Tabletop- veneer inlay?


I am planning on making a rectangular dining table out of solid hard Maple. The table will be natural Maple but will have two black squares about 14"x14" centered in the middle of the table. I was thinking about using inlay (Maple veneer about a 32nd of an inch thick). Would this create problems with expansion/contraction in the future? I live in Denver Colorado where the weather isnt that bad- for wood the be affected but just want to be safe. Would this work? I was also thinking about masking the squares off with masking tape and staining the squares instead? Which one would someone who knows better than me recommend? I would greatly appreciate it.
Thanks in advance,
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If you glue the panels to some substrate like plywood that doesn't move much And allow the panels to float, I don't see a problem. JG
gwoodwork wrote:

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I don't have enough detail about how the top is being constructed to suggest a best method but I can tell you that you cannot stain it using masking tape and have it come out looking any good. You will get at least some wicking and probably a lot so it just won't work.
You could pre-stain some Maple and build it into the table but this is very problematic because you can't sand or scrape it. Your best bet will be Walnut or some other acceptable material for contrast.Either built into the table or veneered.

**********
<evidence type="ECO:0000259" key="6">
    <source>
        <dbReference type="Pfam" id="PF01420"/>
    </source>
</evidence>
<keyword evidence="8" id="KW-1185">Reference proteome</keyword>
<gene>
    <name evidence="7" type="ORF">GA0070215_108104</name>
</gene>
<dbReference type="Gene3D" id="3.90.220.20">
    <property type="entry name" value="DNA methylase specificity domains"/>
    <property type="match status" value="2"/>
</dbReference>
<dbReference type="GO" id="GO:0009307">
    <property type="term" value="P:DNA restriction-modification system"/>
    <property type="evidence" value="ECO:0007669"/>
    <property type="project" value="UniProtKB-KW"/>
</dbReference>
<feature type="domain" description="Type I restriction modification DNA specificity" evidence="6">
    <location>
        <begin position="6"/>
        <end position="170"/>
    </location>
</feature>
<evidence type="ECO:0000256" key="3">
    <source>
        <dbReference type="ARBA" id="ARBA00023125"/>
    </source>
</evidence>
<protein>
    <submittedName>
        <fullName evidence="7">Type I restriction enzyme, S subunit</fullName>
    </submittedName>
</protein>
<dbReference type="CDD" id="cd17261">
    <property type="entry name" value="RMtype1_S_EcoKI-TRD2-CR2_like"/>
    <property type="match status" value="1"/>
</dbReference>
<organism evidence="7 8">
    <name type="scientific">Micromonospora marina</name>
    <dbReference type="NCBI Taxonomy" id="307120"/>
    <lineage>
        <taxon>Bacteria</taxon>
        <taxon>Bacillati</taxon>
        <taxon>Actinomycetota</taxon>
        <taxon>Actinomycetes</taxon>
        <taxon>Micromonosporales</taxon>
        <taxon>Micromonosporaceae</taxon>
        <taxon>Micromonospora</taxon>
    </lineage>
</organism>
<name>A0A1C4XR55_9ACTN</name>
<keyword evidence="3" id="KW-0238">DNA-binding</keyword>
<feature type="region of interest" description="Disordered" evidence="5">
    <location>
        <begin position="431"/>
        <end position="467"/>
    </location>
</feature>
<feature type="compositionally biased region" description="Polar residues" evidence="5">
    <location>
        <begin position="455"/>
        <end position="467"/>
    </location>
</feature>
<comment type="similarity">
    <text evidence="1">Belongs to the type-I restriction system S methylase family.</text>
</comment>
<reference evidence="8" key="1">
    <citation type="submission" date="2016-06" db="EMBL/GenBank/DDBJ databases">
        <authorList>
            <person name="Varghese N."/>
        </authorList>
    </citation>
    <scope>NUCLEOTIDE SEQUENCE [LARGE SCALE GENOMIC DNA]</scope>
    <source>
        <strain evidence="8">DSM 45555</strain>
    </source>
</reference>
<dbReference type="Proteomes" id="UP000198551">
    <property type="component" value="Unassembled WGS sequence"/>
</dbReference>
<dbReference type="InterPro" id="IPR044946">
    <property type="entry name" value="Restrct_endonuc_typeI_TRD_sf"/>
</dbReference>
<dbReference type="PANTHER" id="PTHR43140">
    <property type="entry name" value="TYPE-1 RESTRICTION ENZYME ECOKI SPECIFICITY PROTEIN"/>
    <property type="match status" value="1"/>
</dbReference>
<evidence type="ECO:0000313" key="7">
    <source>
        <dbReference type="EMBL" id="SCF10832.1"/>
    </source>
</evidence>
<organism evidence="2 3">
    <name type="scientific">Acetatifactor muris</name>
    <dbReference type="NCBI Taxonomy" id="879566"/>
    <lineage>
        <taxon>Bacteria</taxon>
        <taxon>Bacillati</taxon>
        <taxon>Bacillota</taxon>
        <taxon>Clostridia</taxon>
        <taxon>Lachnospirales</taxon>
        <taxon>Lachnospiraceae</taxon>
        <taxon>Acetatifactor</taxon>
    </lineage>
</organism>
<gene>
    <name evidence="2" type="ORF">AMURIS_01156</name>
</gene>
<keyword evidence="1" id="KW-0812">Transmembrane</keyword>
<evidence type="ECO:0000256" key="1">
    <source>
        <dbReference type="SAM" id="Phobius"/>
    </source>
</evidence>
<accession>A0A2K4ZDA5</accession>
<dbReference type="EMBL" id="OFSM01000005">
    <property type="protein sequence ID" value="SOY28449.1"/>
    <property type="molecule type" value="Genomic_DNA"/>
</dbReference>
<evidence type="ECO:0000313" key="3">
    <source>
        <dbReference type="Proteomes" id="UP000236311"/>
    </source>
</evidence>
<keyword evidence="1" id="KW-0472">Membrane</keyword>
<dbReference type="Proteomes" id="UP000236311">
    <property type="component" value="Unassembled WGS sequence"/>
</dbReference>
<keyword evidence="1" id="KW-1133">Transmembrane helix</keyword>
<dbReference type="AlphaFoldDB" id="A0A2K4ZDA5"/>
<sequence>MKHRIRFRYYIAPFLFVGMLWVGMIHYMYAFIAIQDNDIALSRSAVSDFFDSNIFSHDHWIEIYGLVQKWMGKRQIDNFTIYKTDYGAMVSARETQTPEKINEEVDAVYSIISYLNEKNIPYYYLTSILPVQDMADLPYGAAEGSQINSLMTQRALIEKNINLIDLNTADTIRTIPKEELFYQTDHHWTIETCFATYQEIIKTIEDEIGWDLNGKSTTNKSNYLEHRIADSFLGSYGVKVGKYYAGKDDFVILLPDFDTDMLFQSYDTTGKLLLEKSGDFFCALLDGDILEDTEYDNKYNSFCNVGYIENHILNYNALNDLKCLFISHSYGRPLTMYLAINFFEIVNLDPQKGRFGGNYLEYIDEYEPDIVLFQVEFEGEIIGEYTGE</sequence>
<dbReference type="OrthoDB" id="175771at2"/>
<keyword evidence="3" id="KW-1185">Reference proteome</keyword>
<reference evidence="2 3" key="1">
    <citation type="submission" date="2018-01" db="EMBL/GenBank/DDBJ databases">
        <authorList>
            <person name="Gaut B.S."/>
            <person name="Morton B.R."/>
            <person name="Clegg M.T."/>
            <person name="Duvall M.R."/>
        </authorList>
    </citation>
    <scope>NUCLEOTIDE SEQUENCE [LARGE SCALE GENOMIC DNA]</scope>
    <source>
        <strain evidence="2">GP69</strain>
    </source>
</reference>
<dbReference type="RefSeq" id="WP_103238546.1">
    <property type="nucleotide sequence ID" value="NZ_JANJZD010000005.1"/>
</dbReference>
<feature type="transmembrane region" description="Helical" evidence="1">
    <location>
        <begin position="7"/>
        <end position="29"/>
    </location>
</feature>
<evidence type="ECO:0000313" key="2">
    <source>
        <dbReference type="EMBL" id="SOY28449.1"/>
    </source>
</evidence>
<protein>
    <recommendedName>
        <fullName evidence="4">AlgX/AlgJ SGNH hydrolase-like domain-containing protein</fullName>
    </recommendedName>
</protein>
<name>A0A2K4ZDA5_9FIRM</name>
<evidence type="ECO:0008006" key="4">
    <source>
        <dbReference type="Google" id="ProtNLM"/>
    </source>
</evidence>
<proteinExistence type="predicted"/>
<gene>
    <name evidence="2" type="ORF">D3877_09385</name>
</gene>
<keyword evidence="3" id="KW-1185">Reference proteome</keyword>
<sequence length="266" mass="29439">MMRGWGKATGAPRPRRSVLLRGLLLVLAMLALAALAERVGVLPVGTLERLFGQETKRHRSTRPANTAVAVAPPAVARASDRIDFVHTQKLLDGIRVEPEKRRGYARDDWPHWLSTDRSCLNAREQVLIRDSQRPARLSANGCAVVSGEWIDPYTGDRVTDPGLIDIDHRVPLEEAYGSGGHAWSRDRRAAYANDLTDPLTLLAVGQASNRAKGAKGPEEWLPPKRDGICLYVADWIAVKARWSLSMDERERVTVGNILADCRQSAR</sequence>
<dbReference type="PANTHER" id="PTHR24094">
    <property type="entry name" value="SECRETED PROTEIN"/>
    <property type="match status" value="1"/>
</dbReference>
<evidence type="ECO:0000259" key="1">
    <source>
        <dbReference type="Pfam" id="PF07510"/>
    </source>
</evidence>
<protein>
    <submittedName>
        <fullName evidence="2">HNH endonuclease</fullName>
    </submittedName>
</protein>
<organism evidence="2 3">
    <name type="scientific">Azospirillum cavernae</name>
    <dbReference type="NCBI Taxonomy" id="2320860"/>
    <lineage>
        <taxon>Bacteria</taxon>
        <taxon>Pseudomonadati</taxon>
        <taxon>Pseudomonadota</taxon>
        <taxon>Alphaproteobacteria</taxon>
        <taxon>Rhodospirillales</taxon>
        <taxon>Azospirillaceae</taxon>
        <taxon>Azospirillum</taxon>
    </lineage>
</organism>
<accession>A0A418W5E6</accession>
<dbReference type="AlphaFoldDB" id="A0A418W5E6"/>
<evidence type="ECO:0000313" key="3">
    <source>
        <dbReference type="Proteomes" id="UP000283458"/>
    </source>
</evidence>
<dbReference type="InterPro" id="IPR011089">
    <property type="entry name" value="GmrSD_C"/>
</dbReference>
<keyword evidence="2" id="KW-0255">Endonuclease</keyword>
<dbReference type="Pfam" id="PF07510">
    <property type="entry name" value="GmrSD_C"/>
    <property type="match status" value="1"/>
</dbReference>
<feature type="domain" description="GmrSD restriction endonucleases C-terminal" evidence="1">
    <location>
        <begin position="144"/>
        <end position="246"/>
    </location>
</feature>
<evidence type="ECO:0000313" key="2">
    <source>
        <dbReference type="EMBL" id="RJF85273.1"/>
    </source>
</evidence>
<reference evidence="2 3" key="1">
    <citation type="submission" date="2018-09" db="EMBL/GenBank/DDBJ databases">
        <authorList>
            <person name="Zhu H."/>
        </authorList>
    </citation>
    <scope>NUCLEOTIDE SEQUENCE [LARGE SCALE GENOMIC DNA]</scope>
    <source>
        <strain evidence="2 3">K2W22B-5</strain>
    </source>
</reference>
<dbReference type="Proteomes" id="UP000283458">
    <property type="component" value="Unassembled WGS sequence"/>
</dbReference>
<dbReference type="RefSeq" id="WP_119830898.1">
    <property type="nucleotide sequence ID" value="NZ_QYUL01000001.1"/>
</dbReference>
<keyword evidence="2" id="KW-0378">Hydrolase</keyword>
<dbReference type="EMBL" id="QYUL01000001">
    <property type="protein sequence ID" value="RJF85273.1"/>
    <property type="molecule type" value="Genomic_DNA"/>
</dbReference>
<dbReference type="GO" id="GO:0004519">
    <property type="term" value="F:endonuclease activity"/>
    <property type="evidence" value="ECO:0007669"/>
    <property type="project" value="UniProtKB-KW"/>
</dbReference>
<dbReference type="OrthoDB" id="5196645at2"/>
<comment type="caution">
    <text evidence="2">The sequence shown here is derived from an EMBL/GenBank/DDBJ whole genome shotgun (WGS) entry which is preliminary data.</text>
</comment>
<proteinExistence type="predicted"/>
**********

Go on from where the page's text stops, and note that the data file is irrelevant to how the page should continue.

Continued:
I much prefer solid over veneer but veeneer is perfectly acceptable as some of the best furnitue ever built uses veneer.
I would probably glue up 2, 14 x 15 Walnut panels. Then make a mortise across the 15" ends. Then glue up 3 Maple panels 15" wide by appropriate lengths. Then tenon the 15" ends. Then glue up the 3 Maples with the two Walunts in between. Then trim the whole thing to 14" wide. Now you have a 14" wide panel to use at the center of your table top.
Another possible alternative, if you will bread board the ends, is to do this same process but only use two Walnuts and one Maple in between. Then glue up the whole table top to width and put wide bread board ends across each end. This is the only place I would really worry about the different material expansions and it can jut be handled in the normal manner bread board ends are done with slotted pins and strategic glue.
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